Time to question value of large boards?
In the Chronicle of Higher Education Jack Stripling wonders if a board of trustees can be too large. The arguments for a large board are to encourage large donors, expand diversity of membership, and appease certain constituencies. The arguments against size are disengagement, incomplete or inconsistent communication, and decision-making without conviction. Ironically Stripling notes, “In a notable contradiction, some of the largest governing boards can be found at colleges that promote the intimacy of small class sizes as a pedagogical hallmark. If it’s true that the leaders of these colleges think students learn more when there are fewer of them in a room, what should be made of the instruction their trustees are receiving?”
I often find nonprofits arguing for larger boards in the expectation that it will increase fundraising potential. That works only if board participation is the only effective way to build the donor/board members’ trust. I wrote in Chapter 19 of Linking Mission to Money that it is a mistake to give donor’s less information that one gives to trustees. Introducing an inner circle of information access breeds suspicion and potentially distrust by those in the outer circles.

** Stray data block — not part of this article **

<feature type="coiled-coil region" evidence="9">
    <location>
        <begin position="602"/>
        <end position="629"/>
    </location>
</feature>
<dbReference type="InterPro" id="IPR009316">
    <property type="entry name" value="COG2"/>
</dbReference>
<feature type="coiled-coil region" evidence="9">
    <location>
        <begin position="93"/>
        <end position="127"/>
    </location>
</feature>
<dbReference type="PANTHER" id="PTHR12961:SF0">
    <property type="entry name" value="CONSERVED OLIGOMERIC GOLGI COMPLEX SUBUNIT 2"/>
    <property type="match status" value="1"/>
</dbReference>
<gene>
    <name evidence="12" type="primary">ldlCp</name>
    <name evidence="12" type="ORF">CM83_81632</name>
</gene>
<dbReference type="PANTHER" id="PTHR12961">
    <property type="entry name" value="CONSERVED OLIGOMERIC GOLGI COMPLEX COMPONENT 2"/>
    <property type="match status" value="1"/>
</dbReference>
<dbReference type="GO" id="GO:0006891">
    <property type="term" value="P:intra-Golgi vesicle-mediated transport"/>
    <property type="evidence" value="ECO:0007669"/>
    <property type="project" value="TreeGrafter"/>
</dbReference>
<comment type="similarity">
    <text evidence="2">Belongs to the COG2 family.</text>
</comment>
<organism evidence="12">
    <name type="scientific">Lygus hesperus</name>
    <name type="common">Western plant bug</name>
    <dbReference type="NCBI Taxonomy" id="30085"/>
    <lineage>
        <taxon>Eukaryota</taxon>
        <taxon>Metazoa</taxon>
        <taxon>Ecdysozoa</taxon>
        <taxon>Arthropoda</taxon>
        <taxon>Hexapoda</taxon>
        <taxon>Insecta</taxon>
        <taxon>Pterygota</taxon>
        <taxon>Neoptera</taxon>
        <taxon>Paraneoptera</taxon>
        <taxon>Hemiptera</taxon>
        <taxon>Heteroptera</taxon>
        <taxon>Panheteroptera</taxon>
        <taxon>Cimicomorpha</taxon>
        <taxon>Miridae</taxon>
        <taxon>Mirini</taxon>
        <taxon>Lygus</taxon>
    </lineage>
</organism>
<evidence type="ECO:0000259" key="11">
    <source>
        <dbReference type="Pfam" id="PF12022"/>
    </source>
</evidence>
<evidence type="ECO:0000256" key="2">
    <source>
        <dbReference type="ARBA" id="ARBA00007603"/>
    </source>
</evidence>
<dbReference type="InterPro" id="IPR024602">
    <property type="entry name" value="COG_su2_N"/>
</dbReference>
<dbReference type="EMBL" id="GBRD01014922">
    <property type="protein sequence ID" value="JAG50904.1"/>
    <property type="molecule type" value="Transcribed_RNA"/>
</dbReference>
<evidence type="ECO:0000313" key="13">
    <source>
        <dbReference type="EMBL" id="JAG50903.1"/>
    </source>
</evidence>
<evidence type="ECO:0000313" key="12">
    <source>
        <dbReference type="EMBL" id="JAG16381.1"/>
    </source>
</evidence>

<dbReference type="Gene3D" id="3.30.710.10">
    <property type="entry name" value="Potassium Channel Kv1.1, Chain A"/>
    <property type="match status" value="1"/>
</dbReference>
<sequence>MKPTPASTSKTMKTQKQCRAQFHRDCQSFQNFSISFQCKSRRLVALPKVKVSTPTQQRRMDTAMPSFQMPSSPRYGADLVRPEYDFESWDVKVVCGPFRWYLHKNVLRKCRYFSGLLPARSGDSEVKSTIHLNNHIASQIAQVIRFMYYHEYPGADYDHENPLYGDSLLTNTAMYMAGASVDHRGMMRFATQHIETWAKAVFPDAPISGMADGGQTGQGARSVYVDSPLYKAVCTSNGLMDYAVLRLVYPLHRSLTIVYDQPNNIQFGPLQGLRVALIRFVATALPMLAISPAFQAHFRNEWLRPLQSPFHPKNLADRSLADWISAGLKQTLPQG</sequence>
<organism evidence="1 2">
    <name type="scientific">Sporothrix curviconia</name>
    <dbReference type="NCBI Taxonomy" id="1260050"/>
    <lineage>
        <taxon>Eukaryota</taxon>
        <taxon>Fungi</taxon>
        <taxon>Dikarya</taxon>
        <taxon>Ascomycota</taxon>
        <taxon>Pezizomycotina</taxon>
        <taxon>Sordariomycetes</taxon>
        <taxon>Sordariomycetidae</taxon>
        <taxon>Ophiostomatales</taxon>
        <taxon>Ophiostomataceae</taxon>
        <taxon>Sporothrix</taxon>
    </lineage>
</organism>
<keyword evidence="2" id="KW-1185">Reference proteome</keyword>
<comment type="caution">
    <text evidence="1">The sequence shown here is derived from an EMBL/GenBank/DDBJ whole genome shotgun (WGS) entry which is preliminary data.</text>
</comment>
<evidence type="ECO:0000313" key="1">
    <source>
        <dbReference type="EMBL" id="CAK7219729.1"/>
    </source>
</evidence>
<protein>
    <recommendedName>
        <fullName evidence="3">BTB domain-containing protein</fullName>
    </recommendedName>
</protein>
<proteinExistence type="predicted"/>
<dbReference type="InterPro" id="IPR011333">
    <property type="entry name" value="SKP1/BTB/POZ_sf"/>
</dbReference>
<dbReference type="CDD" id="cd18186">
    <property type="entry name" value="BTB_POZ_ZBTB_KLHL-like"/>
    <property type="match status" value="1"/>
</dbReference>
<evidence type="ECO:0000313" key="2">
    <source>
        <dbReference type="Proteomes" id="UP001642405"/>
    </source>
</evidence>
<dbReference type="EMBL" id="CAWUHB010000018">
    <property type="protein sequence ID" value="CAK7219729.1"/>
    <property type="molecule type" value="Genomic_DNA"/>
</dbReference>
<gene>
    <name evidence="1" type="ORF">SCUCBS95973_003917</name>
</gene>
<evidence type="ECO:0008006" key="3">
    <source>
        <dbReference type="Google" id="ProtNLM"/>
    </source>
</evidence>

At the same time, the biggest challenge in assembling a board is getting the right mix of skills and engaging them sufficiently to maintain their interest in and commitment to the nonprofit. As I wrote in More Than Just Money an effective board is comprised of people who are able to provide three critical attributes: 1. A personal passion for the mission and role of the nonprofit organization. 2.A commitment to work for the success of the organization by providing time, financial support, and public advocacy. 3. The ability to free up sufficient time to be active and involved in all leadership activities of the organization.”
I have never seen those attributes present in a governing board larger than 15 people. I have seen very useful large advisory or “friends of” boards. My workshop, Three Tools to Keep Nonprofit Boards Strategically Focused and Out of the Weeds may be just what you need for your board.